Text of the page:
I’ll run into a comic I haven’t seen in a while at an open mic and ask the usually “where you been hiding?” And it almost always the same excuses. That their job gets in the way. Having a family makes it hard to get out to mics. They are having relationship issues or a loved one has fallen ill. Or just the stresses and pressures in their current situation is just too overwhelming to focus on comedy. They had to take a break. Which is understandable.
But then they take the stage and they are doing the same old shit, delivered the same way they used to deliver it. Then they get off stage and complain that they aren’t feeling it. That they can’t perform the way they used to with all these distractions in their life currently.
Comedy is not only something we perform, it is something we feel. When done right, the audience connects with out emotions. They feel what we feel. if you go on stage without feeling and it seems like you are just “mailing it in” then that is how the audience is going to feel. Trying to fake one feeling when you are experiencing something entirely different in reality is causing an internal struggle that will show outwardly. In other words, why are you trying to hide the struggle when you could be embracing it? You shouldn’t expect to have the same results now, while being overwhelmed with life’s burdens then you did when comedy was your main focus.
Try writing about what you are currently going through. For some comics, that is how they get through rough times. By getting it out of their minds and onto paper, then eventually spewing it on an open mic stage, in a therapeutic sort of way. You don’t need to ever perform these jokes if you aren’t comfortable with sharing these events or issues. The jokes you write don’t need to be factual. But they do need to allow your emotions to be addressed. And creating humor is your strength. So, make fun of what is ailing you. Laugh at the situation. Even if it is just for yourself. Unbottle the problems. Who knows, you may come up with some brand new material. Instead of trying to separate comic and person, combine the two. Letting those 2 worlds meet will allow the bad feelings, stress or pressures become emotional fuel for your creativity and passion.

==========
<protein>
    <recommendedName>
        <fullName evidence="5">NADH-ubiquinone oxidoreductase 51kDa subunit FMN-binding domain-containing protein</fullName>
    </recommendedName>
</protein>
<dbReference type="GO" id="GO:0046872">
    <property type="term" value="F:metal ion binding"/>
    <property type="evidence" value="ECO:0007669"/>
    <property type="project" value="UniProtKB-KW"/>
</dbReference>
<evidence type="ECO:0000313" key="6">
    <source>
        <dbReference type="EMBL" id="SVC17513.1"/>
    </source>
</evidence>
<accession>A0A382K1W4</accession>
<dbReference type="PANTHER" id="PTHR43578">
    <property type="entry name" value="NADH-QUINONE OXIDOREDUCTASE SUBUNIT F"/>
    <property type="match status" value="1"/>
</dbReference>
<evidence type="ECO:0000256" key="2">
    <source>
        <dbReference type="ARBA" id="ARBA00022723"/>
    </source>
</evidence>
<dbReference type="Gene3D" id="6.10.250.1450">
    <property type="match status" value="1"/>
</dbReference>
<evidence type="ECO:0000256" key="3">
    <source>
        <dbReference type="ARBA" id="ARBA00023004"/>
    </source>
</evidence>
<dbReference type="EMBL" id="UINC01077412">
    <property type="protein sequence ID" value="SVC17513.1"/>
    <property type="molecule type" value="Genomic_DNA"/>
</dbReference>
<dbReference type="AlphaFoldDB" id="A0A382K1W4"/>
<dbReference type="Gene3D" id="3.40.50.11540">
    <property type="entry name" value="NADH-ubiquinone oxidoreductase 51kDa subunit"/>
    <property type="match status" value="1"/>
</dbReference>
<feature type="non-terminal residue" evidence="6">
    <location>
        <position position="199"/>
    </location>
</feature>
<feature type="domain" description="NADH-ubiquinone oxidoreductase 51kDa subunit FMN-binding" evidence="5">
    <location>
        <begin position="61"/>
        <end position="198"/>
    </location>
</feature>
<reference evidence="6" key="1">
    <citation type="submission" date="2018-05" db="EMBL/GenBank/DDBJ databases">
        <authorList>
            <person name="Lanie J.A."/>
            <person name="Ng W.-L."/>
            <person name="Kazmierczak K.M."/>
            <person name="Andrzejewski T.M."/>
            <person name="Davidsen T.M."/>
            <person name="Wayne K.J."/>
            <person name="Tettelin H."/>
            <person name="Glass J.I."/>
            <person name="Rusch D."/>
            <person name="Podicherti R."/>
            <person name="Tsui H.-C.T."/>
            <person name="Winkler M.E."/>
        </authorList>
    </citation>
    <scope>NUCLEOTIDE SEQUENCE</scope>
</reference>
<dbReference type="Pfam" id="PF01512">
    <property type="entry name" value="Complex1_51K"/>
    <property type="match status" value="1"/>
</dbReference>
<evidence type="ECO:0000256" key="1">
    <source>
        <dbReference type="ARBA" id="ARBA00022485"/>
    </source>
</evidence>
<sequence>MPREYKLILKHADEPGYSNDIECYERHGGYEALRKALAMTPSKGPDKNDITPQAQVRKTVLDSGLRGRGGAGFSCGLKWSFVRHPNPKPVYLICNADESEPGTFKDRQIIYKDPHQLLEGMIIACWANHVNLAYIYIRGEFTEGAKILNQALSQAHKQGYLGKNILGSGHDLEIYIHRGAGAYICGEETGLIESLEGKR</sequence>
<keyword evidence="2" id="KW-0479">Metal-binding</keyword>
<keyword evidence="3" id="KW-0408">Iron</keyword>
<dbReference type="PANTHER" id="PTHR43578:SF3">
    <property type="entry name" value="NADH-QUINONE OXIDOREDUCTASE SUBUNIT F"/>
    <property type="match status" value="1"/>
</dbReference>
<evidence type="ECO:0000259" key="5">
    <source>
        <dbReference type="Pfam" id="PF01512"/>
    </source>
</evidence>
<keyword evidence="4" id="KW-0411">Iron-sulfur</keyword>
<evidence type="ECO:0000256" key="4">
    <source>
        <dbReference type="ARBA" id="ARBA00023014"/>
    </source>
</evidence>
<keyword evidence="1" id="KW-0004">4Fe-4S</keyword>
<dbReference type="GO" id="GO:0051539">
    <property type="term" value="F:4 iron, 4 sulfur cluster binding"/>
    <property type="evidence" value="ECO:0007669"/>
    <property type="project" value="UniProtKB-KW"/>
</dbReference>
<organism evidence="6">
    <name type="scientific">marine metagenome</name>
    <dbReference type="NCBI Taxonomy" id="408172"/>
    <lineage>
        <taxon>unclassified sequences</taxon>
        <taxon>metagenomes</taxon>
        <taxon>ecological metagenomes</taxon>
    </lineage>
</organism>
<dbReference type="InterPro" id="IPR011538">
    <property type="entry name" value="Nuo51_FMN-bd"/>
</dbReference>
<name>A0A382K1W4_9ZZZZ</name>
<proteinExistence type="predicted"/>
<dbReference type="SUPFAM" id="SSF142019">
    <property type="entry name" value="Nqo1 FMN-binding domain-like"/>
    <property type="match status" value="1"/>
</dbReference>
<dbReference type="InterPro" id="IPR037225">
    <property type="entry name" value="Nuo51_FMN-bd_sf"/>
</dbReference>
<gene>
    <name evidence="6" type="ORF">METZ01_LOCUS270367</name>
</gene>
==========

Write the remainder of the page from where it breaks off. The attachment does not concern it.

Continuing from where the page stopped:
If writing about it doesn’t do the trick, go on stage and channel the feelings you have and deliver from that point of view. If you are depressed, deliver your material in that frame of mind. Even if your jokes are silly, embrace your current mood and tell the jokes from that mindset. If you are angry, deliver from a place of anger. This will make you think about how you are presenting the material. And if you are focused on what you are doing, you can’t be distracted. You will be too focused. Don’t worry about other comics questioning what you are doing. You may find that this use of emotion helps the material or teaches you to change tones and moods while telling a joke to further enhance the connection you have with the audience. or you just might look silly. Either way, you are working things out. And that is what open mics are for.
Once I started embracing my struggles, my writing and focused changed, I found that when discussing my issues onstage, in an exaggerated manner, that audiences related to my material more. When I used to try and hide what was happening or how I was feeling, the audience and I had a disconnect. Even if I didn’t do a joke about what I was currently wrestling with, I would deliver from the emotion I was feeling. And the audience would and could relate, because all people go through shit. And they could feel better about their situations because they realized they weren’t alone in feeling like that or experiencing those things. And I felt better about it because I was venting my troubles, laughing at my pains and embracing my struggles.
The second life starts to stop you from taking a stage, writing a joke or working on your set, stop whatever is happening and make time for comedy. Comedy is all of our passion. It is our love. It is what we do to feel good. Also use it to deal with your pain. Comedy is our therapy. Don’t push it aside when times are tough. Those times is when you need it more than ever. Embrace struggle.